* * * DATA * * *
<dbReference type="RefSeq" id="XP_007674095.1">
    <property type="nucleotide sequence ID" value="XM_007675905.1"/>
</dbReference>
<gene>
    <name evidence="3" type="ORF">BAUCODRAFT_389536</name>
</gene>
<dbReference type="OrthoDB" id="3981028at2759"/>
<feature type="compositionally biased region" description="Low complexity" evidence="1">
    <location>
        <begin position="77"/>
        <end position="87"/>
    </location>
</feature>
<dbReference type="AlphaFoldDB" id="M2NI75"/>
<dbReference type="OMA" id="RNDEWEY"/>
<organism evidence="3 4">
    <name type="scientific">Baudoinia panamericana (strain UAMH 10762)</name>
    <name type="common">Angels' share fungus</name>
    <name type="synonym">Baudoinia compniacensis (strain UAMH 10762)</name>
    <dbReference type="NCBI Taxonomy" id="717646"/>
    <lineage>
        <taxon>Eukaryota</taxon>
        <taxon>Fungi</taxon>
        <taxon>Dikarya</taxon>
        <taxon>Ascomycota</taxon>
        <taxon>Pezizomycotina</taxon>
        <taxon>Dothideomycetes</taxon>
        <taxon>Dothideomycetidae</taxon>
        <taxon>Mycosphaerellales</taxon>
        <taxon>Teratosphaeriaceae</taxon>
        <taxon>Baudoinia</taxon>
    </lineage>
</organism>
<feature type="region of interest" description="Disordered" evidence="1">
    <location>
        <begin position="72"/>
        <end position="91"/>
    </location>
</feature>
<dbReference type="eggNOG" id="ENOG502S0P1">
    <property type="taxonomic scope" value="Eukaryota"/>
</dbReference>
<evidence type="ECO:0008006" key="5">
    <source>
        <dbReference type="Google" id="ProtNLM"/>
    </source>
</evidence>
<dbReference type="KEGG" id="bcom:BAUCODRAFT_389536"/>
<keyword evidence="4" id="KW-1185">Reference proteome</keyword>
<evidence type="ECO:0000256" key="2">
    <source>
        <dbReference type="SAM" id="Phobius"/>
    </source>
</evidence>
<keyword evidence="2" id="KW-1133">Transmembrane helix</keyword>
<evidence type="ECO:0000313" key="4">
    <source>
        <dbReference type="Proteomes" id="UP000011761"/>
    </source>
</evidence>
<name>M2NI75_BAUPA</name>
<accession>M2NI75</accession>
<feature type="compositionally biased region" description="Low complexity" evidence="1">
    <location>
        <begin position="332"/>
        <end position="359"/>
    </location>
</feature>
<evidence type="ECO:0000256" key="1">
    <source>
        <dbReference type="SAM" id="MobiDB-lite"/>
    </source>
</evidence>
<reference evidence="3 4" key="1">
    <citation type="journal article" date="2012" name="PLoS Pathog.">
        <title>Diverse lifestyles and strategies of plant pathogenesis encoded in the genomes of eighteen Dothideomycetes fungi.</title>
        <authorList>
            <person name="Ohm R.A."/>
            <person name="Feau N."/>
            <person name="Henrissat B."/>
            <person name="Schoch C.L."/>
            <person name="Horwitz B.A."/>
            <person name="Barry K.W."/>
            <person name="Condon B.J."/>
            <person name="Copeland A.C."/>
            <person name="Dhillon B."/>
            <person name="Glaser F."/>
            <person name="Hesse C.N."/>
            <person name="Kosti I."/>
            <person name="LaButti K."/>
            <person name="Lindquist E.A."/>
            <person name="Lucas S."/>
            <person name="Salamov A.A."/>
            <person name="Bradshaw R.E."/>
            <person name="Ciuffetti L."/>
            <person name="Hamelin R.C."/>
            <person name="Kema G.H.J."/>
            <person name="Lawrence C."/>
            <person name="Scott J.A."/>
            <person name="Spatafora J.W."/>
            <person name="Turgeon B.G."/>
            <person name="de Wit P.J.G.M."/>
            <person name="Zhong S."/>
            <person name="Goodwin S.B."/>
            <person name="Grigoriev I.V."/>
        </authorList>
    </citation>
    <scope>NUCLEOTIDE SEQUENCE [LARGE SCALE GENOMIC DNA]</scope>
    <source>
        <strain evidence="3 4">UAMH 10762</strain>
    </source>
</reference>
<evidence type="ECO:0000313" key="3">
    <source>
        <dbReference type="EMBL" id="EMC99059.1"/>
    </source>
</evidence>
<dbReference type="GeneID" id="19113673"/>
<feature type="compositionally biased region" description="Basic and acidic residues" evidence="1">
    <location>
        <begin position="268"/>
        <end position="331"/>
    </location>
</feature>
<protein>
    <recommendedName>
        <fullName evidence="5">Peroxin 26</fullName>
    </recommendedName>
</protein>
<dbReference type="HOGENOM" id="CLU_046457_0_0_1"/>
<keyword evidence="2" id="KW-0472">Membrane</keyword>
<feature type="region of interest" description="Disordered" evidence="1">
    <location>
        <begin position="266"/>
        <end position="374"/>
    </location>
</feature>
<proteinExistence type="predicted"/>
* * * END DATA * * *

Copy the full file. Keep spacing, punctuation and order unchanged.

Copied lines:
<dbReference type="RefSeq" id="XP_007674095.1">
    <property type="nucleotide sequence ID" value="XM_007675905.1"/>
</dbReference>
<gene>
    <name evidence="3" type="ORF">BAUCODRAFT_389536</name>
</gene>
<dbReference type="OrthoDB" id="3981028at2759"/>
<feature type="compositionally biased region" description="Low complexity" evidence="1">
    <location>
        <begin position="77"/>
        <end position="87"/>
    </location>
</feature>
<dbReference type="AlphaFoldDB" id="M2NI75"/>
<dbReference type="OMA" id="RNDEWEY"/>
<organism evidence="3 4">
    <name type="scientific">Baudoinia panamericana (strain UAMH 10762)</name>
    <name type="common">Angels' share fungus</name>
    <name type="synonym">Baudoinia compniacensis (strain UAMH 10762)</name>
    <dbReference type="NCBI Taxonomy" id="717646"/>
    <lineage>
        <taxon>Eukaryota</taxon>
        <taxon>Fungi</taxon>
        <taxon>Dikarya</taxon>
        <taxon>Ascomycota</taxon>
        <taxon>Pezizomycotina</taxon>
        <taxon>Dothideomycetes</taxon>
        <taxon>Dothideomycetidae</taxon>
        <taxon>Mycosphaerellales</taxon>
        <taxon>Teratosphaeriaceae</taxon>
        <taxon>Baudoinia</taxon>
    </lineage>
</organism>
<feature type="region of interest" description="Disordered" evidence="1">
    <location>
        <begin position="72"/>
        <end position="91"/>
    </location>
</feature>
<dbReference type="eggNOG" id="ENOG502S0P1">
    <property type="taxonomic scope" value="Eukaryota"/>
</dbReference>
<evidence type="ECO:0008006" key="5">
    <source>
        <dbReference type="Google" id="ProtNLM"/>
    </source>
</evidence>
<dbReference type="KEGG" id="bcom:BAUCODRAFT_389536"/>
<keyword evidence="4" id="KW-1185">Reference proteome</keyword>
<evidence type="ECO:0000256" key="2">
    <source>
        <dbReference type="SAM" id="Phobius"/>
    </source>
</evidence>
<keyword evidence="2" id="KW-1133">Transmembrane helix</keyword>
<evidence type="ECO:0000313" key="4">
    <source>
        <dbReference type="Proteomes" id="UP000011761"/>
    </source>
</evidence>
<name>M2NI75_BAUPA</name>
<accession>M2NI75</accession>
<feature type="compositionally biased region" description="Low complexity" evidence="1">
    <location>
        <begin position="332"/>
        <end position="359"/>
    </location>
</feature>
<evidence type="ECO:0000256" key="1">
    <source>
        <dbReference type="SAM" id="MobiDB-lite"/>
    </source>
</evidence>
<reference evidence="3 4" key="1">
    <citation type="journal article" date="2012" name="PLoS Pathog.">
        <title>Diverse lifestyles and strategies of plant pathogenesis encoded in the genomes of eighteen Dothideomycetes fungi.</title>
        <authorList>
            <person name="Ohm R.A."/>
            <person name="Feau N."/>
            <person name="Henrissat B."/>
            <person name="Schoch C.L."/>
            <person name="Horwitz B.A."/>
            <person name="Barry K.W."/>
            <person name="Condon B.J."/>
            <person name="Copeland A.C."/>
            <person name="Dhillon B."/>
            <person name="Glaser F."/>
            <person name="Hesse C.N."/>
            <person name="Kosti I."/>
            <person name="LaButti K."/>
            <person name="Lindquist E.A."/>
            <person name="Lucas S."/>
            <person name="Salamov A.A."/>
            <person name="Bradshaw R.E."/>
            <person name="Ciuffetti L."/>
            <person name="Hamelin R.C."/>
            <person name="Kema G.H.J."/>
            <person name="Lawrence C."/>
            <person name="Scott J.A."/>
            <person name="Spatafora J.W."/>
            <person name="Turgeon B.G."/>
            <person name="de Wit P.J.G.M."/>
            <person name="Zhong S."/>
            <person name="Goodwin S.B."/>
            <person name="Grigoriev I.V."/>
        </authorList>
    </citation>
    <scope>NUCLEOTIDE SEQUENCE [LARGE SCALE GENOMIC DNA]</scope>
    <source>
        <strain evidence="3 4">UAMH 10762</strain>
    </source>
</reference>
<evidence type="ECO:0000313" key="3">
    <source>
        <dbReference type="EMBL" id="EMC99059.1"/>
    </source>
</evidence>
<dbReference type="GeneID" id="19113673"/>
<feature type="compositionally biased region" description="Basic and acidic residues" evidence="1">
    <location>
        <begin position="268"/>
        <end position="331"/>
    </location>
</feature>
<protein>
    <recommendedName>
        <fullName evidence="5">Peroxin 26</fullName>
    </recommendedName>
</protein>
<dbReference type="HOGENOM" id="CLU_046457_0_0_1"/>
<keyword evidence="2" id="KW-0472">Membrane</keyword>
<feature type="region of interest" description="Disordered" evidence="1">
    <location>
        <begin position="266"/>
        <end position="374"/>
    </location>
</feature>
<proteinExistence type="predicted"/>